“This type of arrangement has the potential to improve the quality, value and efficiency of drug-based treatments,” Michigan Department of Health spokesman Bob Wheaton said in an email.
Colorado’s Department of Health Care Policy and Financing said it is in the “early planning stages” of a request to pursue value-based Medicaid drug purchasing contracts.
To be sure, it remains unclear how much money these new value-based programs will save, and whether enough drugmakers will get on board since their participation is voluntary. Oklahoma is working with the University of Oklahoma to study whether the new contracts save money over time.
The state has yet to secure agreements for treatments that take up a major portion of its $650 million in Medicaid spending, such as attention deficit/hyperactivity disorder therapies for children.
In the meantime, the biggest hurdle is just finding pharmaceutical companies that are willing to work with the state, Nesser said. “Mostly we are talking to smaller companies.” Approaches to cancer drugmakers in particular have so far led nowhere: “We got the door slammed in our face,” Nesser said.
Industry trade group Pharmaceutical Research and Manufacturers of America said it supports Medicaid efforts to use value-based contracting for new medicines, but said states need to make sure patients still have access to current prescriptions.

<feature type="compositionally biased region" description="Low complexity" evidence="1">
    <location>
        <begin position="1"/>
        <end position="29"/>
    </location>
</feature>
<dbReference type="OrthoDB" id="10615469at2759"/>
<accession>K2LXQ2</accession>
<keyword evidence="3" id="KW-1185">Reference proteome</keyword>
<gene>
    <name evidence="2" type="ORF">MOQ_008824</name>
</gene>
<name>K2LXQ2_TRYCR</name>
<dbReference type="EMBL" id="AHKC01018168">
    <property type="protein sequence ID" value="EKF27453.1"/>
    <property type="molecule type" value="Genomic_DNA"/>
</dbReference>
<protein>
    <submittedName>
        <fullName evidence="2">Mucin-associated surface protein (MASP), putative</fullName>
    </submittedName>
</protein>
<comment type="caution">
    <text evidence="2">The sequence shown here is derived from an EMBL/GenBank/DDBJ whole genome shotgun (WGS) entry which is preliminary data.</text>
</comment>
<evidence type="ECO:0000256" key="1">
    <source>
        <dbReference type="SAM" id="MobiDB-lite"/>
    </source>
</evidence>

Smaller companies, particularly those with newer drugs, may have more of an incentive to use such deals as a lever against large rivals.
Alkermes’ sales of Aristada totaled $93.5 million last year, dwarfed by the $3 billion in sales for Johnson & Johnson’s long-acting antipsychotics including Risperdal Consta (risperidone) and Invega Sustenna (paliperidone palmitate).
The new Medicaid agreement in Oklahoma may help Alkermes in its sales pitch to doctors, including for Aristada Initio – approved last month as the first antipsychotic injection that does not require patients to begin treatment by taking oral pills for several weeks.
Nesser said other rebates under negotiation would be structured differently than the Alkermes deal. They could link the price of a drug to its impact on other costs, such as emergency room visits and hospitalizations, or give higher-rebate products preferential status over similar treatments.